“How do you like the name Jack?” the woman on the phone asked.
On April 26, 1964, a nurse came into the hospital room of Dora Fronczak, who had just given birth to her young son, Paul. She told Mrs. Fronczak that it was time to take the baby to the nursery (at that time newborns did not stay in the room with the moms), took the baby, and left. A few hours later, another nurse came into the room to take young Paul to the nursery. It was then that everyone realized a mother’s worst fear: Her infant had been stolen.
Authorities were able to determine how the woman left the hospital and that she got into a cab, but they were never able to find the woman. However, in 1965, a small toddler-aged boy was found, abandoned outside a store in New Jersey. Blood tests were not inconsistent with him being Paul Fronczak (DNA testing was not available), and there were no other missing children cases in the area that were matches. The little boy was sent to Chicago as Paul Fronczak and the case was closed.
However, as an adult, Paul Fronczak began to suspect that the couple who raised him were not his biological parents, and in 2012 Paul underwent DNA analysis to test his suspicions. The results showed that indeed, he was not the biological son of Dora and Chester Fronczak. His next step was to enlist the help of a genetic genealogist to assist him in finding his true biological parents and his identity.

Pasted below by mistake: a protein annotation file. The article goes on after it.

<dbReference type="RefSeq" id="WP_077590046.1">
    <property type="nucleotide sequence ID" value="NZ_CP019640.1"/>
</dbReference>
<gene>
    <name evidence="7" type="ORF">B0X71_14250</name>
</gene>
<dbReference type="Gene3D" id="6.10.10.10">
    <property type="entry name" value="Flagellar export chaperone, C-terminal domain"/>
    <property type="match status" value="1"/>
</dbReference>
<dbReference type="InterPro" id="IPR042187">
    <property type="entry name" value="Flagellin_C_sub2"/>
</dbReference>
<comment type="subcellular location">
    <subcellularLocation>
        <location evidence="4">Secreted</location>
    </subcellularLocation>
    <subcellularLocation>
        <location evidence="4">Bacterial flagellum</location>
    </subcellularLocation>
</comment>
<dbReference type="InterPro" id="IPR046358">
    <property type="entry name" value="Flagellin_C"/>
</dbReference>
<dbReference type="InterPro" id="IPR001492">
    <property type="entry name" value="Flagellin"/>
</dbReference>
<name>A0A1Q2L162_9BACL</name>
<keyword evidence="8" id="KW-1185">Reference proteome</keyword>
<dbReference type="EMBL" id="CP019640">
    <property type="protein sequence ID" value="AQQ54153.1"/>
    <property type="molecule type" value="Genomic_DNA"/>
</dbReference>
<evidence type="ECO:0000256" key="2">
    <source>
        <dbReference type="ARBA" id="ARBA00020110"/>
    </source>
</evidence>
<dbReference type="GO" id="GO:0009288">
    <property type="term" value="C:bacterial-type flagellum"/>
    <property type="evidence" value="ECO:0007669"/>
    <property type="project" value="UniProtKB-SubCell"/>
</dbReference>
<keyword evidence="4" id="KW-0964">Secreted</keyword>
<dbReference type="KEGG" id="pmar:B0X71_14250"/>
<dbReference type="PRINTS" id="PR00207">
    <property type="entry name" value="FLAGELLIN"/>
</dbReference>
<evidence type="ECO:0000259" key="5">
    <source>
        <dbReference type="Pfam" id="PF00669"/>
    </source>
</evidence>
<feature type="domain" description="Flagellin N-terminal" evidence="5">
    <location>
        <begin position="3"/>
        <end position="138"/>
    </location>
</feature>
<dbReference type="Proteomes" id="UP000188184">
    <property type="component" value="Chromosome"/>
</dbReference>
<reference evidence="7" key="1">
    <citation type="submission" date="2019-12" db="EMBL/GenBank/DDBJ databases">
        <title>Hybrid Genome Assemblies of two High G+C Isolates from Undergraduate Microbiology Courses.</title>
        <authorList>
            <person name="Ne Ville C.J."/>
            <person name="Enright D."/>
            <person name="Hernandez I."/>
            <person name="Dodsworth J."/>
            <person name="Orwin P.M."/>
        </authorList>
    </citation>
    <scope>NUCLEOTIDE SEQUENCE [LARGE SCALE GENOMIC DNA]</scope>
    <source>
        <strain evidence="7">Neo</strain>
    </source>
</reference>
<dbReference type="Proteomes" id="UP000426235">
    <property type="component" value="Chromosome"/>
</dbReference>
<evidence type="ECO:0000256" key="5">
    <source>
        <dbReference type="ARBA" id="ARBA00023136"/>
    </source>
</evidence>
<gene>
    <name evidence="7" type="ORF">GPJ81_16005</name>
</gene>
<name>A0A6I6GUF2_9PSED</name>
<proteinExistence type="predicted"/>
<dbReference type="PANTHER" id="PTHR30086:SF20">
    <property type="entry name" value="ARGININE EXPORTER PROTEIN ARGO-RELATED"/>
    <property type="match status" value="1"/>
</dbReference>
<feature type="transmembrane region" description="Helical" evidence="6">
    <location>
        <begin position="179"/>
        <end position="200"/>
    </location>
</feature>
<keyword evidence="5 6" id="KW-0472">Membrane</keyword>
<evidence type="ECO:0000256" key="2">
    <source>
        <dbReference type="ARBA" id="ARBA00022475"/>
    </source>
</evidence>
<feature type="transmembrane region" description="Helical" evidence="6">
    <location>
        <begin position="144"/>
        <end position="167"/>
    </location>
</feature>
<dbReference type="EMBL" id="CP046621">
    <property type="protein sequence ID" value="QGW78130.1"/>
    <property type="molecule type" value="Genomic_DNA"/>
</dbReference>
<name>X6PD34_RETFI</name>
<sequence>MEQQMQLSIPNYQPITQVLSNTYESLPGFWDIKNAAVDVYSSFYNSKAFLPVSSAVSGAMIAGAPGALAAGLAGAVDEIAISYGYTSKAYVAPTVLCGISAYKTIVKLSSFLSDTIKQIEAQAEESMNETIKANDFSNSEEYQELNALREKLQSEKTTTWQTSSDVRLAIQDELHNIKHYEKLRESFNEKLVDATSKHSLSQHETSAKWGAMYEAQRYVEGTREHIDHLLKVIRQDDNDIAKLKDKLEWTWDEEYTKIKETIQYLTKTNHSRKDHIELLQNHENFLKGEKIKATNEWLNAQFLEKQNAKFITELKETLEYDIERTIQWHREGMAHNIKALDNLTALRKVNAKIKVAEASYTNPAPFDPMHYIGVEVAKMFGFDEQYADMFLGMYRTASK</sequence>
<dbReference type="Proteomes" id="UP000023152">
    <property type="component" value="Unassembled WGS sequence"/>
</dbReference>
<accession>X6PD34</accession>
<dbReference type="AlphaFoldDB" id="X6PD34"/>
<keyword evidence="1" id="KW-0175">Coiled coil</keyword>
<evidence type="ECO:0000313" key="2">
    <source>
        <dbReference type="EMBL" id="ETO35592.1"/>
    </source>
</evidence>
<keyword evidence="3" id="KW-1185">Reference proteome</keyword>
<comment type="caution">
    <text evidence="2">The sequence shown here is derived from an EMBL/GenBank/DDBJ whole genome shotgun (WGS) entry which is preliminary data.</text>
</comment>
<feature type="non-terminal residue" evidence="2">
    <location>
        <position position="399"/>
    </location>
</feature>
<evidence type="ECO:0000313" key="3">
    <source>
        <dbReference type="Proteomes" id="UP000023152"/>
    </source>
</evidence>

By conducting “familial searches” using commercially available DNA databases like 23andMe and AncestryDNA and many resources, the genealogist’s group found a match to his DNA on the east coast. Further groundwork, discovered that this family was indeed Paul’s…now Jack.
The knowledge of Jack’s true identity didn’t bring with it a joyous union of the adoptive family who had raised and loved Jack (as Paul) with the biological family who had pined for him over the years as many might imagine.Continue reading “A Cold Case, A Mystery, and DNA Databases”